When It Hurts, God Is

So Anna, over on Insanity Comes Naturally, posted a very heart-felt piece on the rubbishiness of a Christian supposing himself just too useless to live. She pulled on the age-old beginning of the Westminster Confession (we all know it, don't we?): What is the chief end of man? To glorify God and enjoy him forever. It seems like a question-and-answer that is as old as time (and it is, really), but it's as true today as it was then. And having to learn this truth, as Anna found out, for one's very own often hurts. It requires being led to the end of your prideful road and whirling in circles trying to chase the shadow that you think is your own worth, and staring down at your own empty clenching hands wondering why you don't possess anything of use...

...and then having your head lifted by the Almighty to look above and beyond to Christ, the author and finisher of our faith in whose image we are daily being shaped. This way we learn that all we think we are isn't, and all we dream to be sleeps in Christ, ready to be revealed on the last day. We despair because we cannot see what we long to see, and we see the wretchedness that we carry about in the body from day to day.

Anna dealt with the rising above this pain, this misplaced sense of humility. I want to deal with the pain that comes from realizing that our place is to glorify God in this life. You and I and all of us, the closer we draw to God's holiness, the more painfully we feel this coarsely-cobbled, tattered garment of our body rubbing wrong against our spirits, the more we feel the pressing darkness of this world. It's like being pressed through a bottle-neck: the closer we come to the thrown-wide glimmering gates of Heaven, the darker seems the night through which we walk. It hurts. The more we grow, the more it hurts.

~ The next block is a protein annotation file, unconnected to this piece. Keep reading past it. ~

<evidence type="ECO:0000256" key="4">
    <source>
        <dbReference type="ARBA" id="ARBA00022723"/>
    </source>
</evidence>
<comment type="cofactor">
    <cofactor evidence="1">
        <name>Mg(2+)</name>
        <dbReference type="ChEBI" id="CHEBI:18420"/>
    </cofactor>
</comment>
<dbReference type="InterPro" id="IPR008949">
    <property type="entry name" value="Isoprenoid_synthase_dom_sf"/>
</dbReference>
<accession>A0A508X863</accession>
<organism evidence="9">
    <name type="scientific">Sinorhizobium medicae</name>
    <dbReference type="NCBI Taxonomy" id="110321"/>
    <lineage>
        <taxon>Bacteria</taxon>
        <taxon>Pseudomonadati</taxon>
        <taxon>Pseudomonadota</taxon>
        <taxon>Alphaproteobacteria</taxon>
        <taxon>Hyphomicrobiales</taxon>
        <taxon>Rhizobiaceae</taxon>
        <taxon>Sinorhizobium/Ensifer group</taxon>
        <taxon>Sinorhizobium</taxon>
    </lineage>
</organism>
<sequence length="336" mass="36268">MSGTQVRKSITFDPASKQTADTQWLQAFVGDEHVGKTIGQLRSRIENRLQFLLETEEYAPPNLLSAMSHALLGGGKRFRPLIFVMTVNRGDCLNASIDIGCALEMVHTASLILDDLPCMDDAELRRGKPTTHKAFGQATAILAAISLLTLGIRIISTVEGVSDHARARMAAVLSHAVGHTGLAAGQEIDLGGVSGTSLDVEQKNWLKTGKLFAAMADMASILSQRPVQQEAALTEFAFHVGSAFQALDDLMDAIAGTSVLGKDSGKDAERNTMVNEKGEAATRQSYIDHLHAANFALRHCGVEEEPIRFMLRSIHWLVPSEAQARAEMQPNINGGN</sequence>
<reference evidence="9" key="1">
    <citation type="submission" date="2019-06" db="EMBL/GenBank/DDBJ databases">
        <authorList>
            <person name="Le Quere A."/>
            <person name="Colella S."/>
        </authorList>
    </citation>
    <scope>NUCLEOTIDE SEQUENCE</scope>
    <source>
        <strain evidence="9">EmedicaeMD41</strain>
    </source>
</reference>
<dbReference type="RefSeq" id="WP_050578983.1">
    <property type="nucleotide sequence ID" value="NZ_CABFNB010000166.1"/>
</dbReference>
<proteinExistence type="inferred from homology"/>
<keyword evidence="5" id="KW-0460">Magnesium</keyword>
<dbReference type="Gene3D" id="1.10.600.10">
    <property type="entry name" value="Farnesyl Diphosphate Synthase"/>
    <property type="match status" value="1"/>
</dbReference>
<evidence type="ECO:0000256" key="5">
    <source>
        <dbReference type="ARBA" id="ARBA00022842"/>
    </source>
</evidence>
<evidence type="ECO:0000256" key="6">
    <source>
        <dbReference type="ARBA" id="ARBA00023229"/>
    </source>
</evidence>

But what a splendid agony! What marks of faith our scars become! When it hurts, it means that God is working in us. When it hurts, it means we look unto a king and country that we can call our own. When it hurts, it means that all is working from glory to glory within us. When it hurts, it is well with my soul. When sin and death and the dark grate against our spirits, when we feel their presence as an agony to our Godward-reaching souls, then we know we are born of the Spirit.

Blessed are the poor in spirit, for theirs is the kingdom of Heaven.
Blessed are they that mourn, for they shall be comforted.
Blessed are the meek, for they shall inherit the earth
Blessed are they which do hunger and thirst after righteousness, for they shall be filled.
Blessed are the merciful, for they shall obtain mercy.
Blessed are the pure in heart, for they shall see God.
Blessed are the peacemakers, for they shall be called the children of God.
Blessed are they which are persecuted for righteousness' sake, for theirs is the kingdom of heaven.
Blessed are ye, when men shall revile you, and persecute you, and shall say all manner of evil against you falsely, for my sake.
Rejoice, and be exceeding glad: for great is your reward in heaven: for so persecuted they the prophets which were before you.

Light Unconquerable

There is an ancient Eastern religion called Mithraism, whose details no one has really worked out yet, but which possessed one peculiarity of note. They, like many pagans, revered the sun. This is where our December 25th became important, that the adherents of Mithraism would watch the sun 'die,' and come to life again. The Romans, borrowing this religion, called it the Sol Invictus: the Unconquered Sun.